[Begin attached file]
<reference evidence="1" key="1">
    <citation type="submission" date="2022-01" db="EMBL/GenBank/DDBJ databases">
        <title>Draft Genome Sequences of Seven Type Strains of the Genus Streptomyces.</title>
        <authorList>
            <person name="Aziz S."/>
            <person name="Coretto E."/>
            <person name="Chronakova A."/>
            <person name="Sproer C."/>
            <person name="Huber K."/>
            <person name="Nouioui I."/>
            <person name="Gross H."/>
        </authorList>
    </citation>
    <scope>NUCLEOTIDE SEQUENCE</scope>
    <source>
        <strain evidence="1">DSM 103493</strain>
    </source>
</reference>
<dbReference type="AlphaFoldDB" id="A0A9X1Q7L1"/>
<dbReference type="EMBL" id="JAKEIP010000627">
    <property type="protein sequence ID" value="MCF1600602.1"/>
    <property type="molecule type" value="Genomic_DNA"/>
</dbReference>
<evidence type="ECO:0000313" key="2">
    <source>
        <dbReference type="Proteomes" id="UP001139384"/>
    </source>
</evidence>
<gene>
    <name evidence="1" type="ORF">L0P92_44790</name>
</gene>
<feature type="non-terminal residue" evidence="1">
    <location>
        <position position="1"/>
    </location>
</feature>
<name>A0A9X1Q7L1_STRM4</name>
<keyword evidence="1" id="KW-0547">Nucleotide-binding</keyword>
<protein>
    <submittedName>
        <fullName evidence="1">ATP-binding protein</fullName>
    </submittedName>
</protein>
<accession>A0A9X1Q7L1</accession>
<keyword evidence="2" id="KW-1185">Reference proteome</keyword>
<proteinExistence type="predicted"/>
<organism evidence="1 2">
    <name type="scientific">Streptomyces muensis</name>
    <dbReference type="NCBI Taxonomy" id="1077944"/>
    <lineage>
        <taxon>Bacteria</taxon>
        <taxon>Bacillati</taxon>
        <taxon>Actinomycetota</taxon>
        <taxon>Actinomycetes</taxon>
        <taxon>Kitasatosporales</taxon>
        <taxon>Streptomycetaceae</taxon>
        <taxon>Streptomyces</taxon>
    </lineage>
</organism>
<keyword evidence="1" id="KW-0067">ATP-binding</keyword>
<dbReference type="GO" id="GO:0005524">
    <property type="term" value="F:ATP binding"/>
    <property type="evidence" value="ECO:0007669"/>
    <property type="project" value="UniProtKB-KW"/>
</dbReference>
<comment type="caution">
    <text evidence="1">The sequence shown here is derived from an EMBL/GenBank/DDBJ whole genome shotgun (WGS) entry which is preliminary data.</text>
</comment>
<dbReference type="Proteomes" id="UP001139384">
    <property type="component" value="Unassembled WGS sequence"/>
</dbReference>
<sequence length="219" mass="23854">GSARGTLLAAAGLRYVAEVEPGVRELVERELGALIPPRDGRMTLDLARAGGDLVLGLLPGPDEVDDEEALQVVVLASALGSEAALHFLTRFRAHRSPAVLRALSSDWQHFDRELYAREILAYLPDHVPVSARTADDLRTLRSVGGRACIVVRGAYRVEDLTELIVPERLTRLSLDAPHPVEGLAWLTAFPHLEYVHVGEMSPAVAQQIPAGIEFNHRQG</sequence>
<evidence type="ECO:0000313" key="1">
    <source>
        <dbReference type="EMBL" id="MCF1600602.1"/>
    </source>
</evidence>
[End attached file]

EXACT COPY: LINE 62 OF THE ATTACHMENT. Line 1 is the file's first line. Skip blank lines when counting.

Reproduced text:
    <property type="term" value="F:ATP binding"/>